As the S&P Futures were spiking 24 hours ago, a real risk manager should have been looking to sell. That’s what we did all day long in the ‘Hedgeye Portfolio’ yesterday, and we’ll do it again this morning, if given the green lights of opportunity. Most investment students know that there is a proven psychological pressure in investing called the “endowment effect”. This simply reflects the propensity for investors to overvalue what they own. As Richard Peterson points out in ‘Inside The Investor’s Brain’, “one’s emotional state modifies the strength of the endowment effect”… so, provided that you “get” that the US market remains in a negative “Trend” position, you should be able to take advantage of that emotional market signal, and sell strength…

The last people who are going to agree with me on this are those who have a one factor investment process called price. That’s what “momentum investors” do; they chase price – they don’t fade it. Fading the squeeze up in Japanese stocks yesterday was one of the moves I made in the ‘Portfolio’ (shorting EWJ). Another was selling my trading long position in Australia (EWA). This morning, Asian equity markets opened down across the board – Japan closed down -1.8% and Australia down -1.7%. This isn’t magic. This is a proactively managed process.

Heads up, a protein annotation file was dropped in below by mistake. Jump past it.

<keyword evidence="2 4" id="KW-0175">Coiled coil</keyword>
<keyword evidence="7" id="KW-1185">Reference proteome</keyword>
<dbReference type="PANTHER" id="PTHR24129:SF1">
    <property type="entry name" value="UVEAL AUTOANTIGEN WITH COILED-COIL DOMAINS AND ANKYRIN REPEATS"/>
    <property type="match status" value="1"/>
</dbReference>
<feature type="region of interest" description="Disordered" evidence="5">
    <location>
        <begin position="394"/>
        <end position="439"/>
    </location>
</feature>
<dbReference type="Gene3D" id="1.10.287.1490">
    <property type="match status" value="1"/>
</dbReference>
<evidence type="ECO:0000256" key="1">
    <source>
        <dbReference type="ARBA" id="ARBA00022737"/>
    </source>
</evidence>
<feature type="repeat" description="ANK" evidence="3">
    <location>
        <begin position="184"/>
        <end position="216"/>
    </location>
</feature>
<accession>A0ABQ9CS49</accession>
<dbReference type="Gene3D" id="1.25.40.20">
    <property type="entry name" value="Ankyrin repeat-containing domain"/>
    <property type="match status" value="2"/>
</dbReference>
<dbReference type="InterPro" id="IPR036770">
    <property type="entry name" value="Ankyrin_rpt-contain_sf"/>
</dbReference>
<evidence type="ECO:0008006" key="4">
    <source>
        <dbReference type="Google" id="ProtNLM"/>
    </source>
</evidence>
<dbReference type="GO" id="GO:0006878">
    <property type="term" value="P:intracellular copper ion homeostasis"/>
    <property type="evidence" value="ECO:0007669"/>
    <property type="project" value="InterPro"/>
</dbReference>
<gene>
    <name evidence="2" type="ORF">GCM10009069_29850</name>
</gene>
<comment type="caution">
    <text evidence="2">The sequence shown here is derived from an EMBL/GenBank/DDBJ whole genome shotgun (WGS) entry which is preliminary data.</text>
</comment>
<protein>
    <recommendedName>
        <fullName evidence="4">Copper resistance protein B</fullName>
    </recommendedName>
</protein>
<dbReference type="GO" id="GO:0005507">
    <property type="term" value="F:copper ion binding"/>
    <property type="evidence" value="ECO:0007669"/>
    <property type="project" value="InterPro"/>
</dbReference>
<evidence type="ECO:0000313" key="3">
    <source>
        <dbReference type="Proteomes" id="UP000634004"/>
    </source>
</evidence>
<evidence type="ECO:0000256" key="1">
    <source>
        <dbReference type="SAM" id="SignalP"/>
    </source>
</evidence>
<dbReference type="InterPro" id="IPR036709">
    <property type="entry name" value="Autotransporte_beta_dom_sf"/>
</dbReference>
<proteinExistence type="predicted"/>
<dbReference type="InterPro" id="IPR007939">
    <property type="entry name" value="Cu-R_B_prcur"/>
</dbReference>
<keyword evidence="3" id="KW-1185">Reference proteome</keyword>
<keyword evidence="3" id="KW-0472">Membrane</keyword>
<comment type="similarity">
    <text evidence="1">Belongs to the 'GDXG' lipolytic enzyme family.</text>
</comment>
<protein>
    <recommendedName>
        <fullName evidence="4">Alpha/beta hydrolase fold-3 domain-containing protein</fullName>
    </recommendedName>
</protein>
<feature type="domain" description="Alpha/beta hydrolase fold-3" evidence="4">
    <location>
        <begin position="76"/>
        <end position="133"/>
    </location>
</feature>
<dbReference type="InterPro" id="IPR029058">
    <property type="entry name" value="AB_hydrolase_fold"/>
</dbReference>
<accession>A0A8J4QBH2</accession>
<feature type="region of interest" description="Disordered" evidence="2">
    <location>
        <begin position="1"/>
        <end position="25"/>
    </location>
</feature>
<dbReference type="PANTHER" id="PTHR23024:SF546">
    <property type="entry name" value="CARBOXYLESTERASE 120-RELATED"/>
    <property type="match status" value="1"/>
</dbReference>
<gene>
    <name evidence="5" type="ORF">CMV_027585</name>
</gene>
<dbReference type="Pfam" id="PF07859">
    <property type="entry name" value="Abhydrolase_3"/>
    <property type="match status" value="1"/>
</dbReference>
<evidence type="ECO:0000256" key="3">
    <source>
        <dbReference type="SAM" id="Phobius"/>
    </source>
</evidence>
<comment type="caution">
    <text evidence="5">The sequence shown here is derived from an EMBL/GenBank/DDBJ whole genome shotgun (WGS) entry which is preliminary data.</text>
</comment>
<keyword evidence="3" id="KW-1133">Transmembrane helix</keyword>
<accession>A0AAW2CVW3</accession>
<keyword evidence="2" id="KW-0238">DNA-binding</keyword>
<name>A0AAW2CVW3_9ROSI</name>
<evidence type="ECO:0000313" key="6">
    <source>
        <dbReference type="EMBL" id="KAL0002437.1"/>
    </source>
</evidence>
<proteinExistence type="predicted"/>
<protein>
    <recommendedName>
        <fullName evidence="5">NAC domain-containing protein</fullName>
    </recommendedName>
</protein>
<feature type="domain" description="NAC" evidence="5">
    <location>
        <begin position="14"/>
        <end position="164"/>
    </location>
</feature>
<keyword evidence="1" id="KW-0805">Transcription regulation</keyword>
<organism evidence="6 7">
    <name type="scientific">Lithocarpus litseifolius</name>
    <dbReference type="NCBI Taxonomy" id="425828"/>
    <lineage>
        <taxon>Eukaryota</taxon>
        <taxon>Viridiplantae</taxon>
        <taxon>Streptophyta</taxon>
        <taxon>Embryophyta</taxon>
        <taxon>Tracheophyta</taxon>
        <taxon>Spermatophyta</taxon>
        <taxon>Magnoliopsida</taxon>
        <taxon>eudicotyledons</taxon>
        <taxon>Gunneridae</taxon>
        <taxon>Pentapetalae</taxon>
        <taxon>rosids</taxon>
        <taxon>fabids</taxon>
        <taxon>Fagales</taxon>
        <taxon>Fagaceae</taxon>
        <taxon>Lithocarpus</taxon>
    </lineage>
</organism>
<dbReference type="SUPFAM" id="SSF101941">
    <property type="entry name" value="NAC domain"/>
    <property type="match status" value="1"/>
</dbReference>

Across Asia, currencies and stocks got hammered again last night. This is not new. This remains the fundamental “Trend”. This is occurring because Asian cost of capital is increasing in the face of slowing growth. Indonesia led market decliners last night with another -3.9% down move. Remember that they raised rates last week? Taiwan lost another -3.6% overnight – this was one of the consensus plays on “Chinese growth” that even the Harvard Endowment loaded up on, remember? I do…

Remember the geopolitical issues in Pakistan and Thailand? This morning, ex inmate and squirrel hunter extraordinaire, Zardari, is prancing around as Pakistan’s new leader. In Thailand, Prime Minister Samak was forced to step down for receiving benefits for a cooking show! No, you cannot make this stuff up. It’s happening, and if your broker still has you choking on every “its global this time” Asian ETF, remember that these cesspools of risk are what they have always been!

Good luck out there today,
KM